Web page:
So, after an evening spent in Mulhouse, as that is only reasonable place to stay within a half an hour radius of Basel, it actually wasn’t so bad, a quick train ride and viola. There was an incident involving coffee being spilt in the back seat of a taxi to the train station that created a little bit of local upset, less said about that the better.
First stop in the morning was to Volta, located back at their original location near to the train station. Some exhibitors had kept to the original premise of doing solo presentations whilst others selected to show group work.
There were only a few people wandering the aisles and as James and I were smartly dressed (the art uniform of blue jackets and jeans) we are getting attention from dealers who seemed a little bit in need of sales. I guess that once the hordes have go through the main fair and the major money has already been spent and departed, these smaller fairs struggle to break even, I would imagine after the costs of the booth, transportation, flights, accommodation etc.
The work on show at Volta is actually very impressive in the most part and some of it wouldn’t be out of place at the main fair. So, what stood out? Well Ethan Cohen was showing raw and primitive canvases by Aboudia (who also shows with Jack Bell), Ethan was on sales overdrive and I enjoyed him explaining the work in detail. He also had witty and expressive work by Greg Haberny on show.
Beers Contemporary had some fantastic large paintings by Andrew Salagado on display and Charlie Smith had some great John Stark pieces as well as a stunning Emma Bennett. (above)
Beta Pictoris/Maus Contemporary presented the work of Iranian/US artist Taravat Talepasand, who tackled race, gender and cultural taboos.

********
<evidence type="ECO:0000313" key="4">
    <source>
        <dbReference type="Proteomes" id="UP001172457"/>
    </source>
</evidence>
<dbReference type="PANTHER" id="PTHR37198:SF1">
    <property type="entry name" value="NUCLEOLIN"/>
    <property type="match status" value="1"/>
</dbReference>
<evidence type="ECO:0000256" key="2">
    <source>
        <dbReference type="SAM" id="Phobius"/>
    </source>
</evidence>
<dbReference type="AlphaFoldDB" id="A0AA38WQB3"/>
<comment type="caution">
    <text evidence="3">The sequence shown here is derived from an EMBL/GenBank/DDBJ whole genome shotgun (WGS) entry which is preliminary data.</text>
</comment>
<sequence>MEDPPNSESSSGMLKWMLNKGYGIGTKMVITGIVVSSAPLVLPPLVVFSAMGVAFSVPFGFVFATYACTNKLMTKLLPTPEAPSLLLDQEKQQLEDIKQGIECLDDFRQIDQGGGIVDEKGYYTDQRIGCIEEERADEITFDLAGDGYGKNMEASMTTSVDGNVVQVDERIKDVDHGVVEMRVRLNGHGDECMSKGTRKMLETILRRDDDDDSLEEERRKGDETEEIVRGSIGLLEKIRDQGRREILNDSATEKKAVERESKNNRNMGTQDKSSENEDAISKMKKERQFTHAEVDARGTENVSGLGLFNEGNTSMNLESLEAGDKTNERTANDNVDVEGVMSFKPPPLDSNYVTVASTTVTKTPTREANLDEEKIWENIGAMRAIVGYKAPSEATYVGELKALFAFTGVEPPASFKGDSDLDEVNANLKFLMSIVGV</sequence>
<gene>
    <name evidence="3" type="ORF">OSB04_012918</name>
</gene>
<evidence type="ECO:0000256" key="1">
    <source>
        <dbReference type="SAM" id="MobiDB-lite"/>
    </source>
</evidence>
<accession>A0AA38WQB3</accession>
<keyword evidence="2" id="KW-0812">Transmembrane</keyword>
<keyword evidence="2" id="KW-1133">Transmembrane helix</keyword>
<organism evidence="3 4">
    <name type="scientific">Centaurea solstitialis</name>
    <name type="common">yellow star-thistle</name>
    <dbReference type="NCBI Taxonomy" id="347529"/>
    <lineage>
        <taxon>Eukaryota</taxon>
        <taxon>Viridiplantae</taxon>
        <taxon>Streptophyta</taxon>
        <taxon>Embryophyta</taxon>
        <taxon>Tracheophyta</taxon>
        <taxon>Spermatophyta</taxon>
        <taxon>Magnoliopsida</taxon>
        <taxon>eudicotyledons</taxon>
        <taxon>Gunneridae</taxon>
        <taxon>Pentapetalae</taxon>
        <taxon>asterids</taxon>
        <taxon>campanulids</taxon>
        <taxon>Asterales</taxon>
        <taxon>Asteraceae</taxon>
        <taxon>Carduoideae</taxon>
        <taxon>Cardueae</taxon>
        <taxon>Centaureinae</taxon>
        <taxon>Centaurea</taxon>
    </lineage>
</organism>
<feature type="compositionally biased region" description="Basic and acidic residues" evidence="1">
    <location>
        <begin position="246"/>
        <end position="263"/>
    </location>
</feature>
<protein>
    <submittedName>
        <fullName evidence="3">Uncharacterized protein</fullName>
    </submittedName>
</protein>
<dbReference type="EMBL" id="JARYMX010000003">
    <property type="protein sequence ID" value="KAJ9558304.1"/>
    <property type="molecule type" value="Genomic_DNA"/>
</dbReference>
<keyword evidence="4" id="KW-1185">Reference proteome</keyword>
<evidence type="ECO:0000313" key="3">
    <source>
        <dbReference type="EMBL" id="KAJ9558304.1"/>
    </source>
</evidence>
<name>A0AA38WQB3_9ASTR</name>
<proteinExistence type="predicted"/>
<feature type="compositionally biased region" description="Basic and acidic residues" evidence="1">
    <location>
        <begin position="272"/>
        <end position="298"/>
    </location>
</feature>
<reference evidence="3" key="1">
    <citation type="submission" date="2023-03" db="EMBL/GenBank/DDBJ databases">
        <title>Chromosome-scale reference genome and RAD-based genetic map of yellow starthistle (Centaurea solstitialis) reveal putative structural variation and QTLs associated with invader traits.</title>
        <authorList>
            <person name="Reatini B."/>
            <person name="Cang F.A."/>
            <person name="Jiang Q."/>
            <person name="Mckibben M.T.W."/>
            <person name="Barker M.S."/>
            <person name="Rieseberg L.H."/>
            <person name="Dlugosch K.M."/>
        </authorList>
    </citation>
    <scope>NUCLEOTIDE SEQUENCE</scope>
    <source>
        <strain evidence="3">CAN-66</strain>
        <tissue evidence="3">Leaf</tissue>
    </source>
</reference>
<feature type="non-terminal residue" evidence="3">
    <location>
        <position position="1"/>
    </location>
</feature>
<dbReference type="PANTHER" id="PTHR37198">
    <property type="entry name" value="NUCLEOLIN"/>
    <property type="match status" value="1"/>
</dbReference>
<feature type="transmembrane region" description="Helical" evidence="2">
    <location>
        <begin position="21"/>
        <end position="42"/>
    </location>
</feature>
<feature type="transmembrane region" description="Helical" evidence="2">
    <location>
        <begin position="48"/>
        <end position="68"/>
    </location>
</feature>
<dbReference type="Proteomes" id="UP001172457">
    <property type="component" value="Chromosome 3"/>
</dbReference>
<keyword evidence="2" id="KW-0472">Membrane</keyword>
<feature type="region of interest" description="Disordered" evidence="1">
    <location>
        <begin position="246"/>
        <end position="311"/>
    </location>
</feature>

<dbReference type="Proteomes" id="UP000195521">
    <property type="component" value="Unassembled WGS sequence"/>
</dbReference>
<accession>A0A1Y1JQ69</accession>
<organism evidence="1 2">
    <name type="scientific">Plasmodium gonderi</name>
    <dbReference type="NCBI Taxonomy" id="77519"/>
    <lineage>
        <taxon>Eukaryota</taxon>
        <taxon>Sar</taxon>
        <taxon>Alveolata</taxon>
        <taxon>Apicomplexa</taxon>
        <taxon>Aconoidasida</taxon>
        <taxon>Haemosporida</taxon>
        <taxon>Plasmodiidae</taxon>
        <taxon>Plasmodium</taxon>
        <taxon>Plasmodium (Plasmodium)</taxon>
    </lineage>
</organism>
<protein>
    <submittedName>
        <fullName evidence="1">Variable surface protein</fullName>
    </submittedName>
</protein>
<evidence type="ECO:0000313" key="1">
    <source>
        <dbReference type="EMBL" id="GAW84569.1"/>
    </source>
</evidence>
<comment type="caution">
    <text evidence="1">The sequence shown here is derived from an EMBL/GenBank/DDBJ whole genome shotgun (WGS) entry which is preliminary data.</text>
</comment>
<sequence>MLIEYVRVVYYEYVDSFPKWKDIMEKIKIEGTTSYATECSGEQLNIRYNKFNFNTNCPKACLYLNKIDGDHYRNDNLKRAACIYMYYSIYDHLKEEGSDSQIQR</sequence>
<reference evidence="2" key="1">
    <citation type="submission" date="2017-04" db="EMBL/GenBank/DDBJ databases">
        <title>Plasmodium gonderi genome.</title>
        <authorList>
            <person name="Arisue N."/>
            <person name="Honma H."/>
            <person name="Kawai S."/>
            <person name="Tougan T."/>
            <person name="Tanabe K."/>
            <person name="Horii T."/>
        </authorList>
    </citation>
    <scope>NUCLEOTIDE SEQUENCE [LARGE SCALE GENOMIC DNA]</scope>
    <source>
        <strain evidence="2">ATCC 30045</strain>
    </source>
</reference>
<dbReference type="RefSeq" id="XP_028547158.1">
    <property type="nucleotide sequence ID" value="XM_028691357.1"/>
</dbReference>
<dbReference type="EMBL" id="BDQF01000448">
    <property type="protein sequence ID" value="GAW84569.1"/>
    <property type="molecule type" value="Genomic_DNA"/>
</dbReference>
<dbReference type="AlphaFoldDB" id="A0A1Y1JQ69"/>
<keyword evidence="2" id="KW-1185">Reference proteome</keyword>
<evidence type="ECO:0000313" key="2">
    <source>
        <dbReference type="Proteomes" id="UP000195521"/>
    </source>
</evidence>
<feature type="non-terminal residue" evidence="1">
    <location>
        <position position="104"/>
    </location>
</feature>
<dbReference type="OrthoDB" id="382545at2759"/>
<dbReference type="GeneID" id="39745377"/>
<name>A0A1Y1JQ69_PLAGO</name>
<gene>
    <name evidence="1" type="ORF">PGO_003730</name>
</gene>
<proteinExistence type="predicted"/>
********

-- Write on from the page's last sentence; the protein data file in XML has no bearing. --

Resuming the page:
The Flat – Massimo Carasi had a piece by Leonardo Ulian, who uses patterns, microchips and circuits of electronic devices to make a web resembling Tibetan mandalas or fractal forms. All very clever and well made.
Finally, I very much liked the craft and embroidery of the Israeli artist – Batia Shani, presented by Tamar Dresdner Art Projects. Batia’s installation of children’s dresses, incorporating army uniforms and text based embroidery effectively deals with some the fears and anxiety of the political situation in the Middle East. This display was very effective and emotionally charged, one of best things on show.
James and I left Volta, hungry and a little flat, the dealers all seemed to looking out for that one buyer that could make all the difference.
Next stop Liste, which as ever has a degree show feel. The stand out booths were Jeanine Hofland from Amsterdam who were showing Hannah Perry (I’m a big fan of her work and she is a rising star having been shown at Saatchi and Zabludowicz), one piece had two silver vinyl sheets being vibrated from behind by speakers, also installed were vibrating car seats for the video piece of music mash ups, party scenes, spoken word and text. The work has an energy and relevant immediacy, which is undeniably strong.